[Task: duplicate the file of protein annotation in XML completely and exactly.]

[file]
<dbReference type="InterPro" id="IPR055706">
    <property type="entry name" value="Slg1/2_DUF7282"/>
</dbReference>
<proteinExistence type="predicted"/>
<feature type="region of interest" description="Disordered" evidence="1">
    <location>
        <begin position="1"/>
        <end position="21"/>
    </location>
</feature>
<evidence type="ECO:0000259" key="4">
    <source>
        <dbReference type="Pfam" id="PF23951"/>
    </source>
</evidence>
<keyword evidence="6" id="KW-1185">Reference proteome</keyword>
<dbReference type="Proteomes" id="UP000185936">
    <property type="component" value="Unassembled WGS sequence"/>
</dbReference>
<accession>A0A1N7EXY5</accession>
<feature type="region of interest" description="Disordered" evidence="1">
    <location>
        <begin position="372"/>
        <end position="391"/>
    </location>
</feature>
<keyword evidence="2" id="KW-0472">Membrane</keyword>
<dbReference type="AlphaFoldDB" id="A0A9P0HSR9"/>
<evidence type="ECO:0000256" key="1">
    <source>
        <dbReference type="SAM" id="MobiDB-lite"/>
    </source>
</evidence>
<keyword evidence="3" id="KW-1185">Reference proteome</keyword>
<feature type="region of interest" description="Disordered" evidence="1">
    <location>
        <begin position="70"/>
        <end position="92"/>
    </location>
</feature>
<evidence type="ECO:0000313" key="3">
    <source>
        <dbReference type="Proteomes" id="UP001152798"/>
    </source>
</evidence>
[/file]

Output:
<dbReference type="InterPro" id="IPR055706">
    <property type="entry name" value="Slg1/2_DUF7282"/>
</dbReference>
<proteinExistence type="predicted"/>
<feature type="region of interest" description="Disordered" evidence="1">
    <location>
        <begin position="1"/>
        <end position="21"/>
    </location>
</feature>
<evidence type="ECO:0000259" key="4">
    <source>
        <dbReference type="Pfam" id="PF23951"/>
    </source>
</evidence>
<keyword evidence="6" id="KW-1185">Reference proteome</keyword>
<dbReference type="Proteomes" id="UP000185936">
    <property type="component" value="Unassembled WGS sequence"/>
</dbReference>
<accession>A0A1N7EXY5</accession>
<feature type="region of interest" description="Disordered" evidence="1">
    <location>
        <begin position="372"/>
        <end position="391"/>
    </location>
</feature>
<keyword evidence="2" id="KW-0472">Membrane</keyword>
<dbReference type="AlphaFoldDB" id="A0A9P0HSR9"/>
<evidence type="ECO:0000256" key="1">
    <source>
        <dbReference type="SAM" id="MobiDB-lite"/>
    </source>
</evidence>
<keyword evidence="3" id="KW-1185">Reference proteome</keyword>
<feature type="region of interest" description="Disordered" evidence="1">
    <location>
        <begin position="70"/>
        <end position="92"/>
    </location>
</feature>
<evidence type="ECO:0000313" key="3">
    <source>
        <dbReference type="Proteomes" id="UP001152798"/>
    </source>
</evidence>